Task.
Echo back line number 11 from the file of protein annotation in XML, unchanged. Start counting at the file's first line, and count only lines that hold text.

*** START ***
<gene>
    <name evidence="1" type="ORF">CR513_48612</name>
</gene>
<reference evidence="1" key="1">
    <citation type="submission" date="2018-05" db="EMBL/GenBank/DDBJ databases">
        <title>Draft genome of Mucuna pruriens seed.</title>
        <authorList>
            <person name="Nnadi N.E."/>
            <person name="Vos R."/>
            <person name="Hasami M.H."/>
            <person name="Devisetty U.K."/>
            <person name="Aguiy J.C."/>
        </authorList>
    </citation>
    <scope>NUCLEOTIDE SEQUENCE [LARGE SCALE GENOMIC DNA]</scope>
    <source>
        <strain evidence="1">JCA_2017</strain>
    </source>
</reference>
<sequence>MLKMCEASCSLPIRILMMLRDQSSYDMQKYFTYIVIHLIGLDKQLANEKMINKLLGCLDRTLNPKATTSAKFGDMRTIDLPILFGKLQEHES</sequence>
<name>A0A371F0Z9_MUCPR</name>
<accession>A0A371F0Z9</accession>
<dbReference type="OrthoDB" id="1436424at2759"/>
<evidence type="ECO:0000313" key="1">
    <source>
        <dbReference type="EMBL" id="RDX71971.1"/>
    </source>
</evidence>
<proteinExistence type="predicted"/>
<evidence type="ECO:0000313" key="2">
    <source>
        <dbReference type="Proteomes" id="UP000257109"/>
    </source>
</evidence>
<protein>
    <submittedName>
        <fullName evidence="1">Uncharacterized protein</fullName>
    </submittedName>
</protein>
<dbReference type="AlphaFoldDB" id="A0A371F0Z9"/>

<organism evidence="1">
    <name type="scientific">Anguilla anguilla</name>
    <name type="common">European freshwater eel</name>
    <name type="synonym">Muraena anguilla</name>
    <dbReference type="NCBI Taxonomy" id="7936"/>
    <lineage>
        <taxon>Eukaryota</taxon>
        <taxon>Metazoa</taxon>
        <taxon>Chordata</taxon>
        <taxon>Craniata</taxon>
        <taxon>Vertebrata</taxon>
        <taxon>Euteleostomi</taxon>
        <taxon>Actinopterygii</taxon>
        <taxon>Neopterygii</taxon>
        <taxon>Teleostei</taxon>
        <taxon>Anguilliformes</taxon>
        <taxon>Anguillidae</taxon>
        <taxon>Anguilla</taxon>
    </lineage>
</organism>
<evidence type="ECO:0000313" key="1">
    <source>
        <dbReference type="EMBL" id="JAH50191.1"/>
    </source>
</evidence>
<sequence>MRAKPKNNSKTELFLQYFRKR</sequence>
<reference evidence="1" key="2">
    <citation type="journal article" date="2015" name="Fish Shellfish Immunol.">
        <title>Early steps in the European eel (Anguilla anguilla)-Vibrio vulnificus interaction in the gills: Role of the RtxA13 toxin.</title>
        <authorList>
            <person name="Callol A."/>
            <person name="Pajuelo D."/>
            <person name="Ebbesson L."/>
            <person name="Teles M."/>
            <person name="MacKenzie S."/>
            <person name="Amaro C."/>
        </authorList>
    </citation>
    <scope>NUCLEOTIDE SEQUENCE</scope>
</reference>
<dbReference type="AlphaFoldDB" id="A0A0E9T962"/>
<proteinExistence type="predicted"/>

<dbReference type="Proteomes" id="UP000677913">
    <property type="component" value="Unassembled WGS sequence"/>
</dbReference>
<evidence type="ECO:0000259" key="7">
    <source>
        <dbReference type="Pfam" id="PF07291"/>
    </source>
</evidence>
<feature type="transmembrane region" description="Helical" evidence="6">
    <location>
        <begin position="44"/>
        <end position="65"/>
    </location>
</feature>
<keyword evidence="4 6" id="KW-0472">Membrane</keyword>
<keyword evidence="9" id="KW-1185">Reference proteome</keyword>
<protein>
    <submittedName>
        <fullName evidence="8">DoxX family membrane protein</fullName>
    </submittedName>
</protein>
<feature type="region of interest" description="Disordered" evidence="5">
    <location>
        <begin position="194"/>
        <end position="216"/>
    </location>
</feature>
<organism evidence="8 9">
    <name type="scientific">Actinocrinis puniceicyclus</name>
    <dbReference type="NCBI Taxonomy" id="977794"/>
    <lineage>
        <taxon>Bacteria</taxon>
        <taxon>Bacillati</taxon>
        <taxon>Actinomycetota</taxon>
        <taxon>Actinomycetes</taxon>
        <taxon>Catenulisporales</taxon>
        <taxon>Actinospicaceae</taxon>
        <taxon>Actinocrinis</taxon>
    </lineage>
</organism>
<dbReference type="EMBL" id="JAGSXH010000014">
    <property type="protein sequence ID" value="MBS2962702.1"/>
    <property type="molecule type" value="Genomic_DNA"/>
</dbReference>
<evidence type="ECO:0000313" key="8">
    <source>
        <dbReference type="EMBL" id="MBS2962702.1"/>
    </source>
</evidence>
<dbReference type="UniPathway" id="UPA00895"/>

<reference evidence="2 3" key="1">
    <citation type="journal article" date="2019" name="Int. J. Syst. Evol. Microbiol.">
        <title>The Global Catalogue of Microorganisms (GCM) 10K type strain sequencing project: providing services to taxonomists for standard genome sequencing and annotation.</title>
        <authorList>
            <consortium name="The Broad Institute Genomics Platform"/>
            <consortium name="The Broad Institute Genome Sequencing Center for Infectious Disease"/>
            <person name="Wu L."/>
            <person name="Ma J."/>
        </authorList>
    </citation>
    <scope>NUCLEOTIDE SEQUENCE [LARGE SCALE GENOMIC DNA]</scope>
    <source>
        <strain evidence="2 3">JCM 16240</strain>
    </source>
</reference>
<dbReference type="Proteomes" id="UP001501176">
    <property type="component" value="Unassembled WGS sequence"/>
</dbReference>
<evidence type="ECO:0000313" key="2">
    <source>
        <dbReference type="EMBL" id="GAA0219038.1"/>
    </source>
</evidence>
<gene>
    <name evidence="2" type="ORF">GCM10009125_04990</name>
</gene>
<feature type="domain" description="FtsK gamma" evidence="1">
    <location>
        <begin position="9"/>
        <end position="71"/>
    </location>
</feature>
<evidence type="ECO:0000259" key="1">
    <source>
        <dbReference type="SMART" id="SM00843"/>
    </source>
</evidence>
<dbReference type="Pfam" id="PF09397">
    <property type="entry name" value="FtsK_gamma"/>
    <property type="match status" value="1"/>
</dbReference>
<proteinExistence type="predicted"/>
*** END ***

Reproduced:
            <person name="Devisetty U.K."/>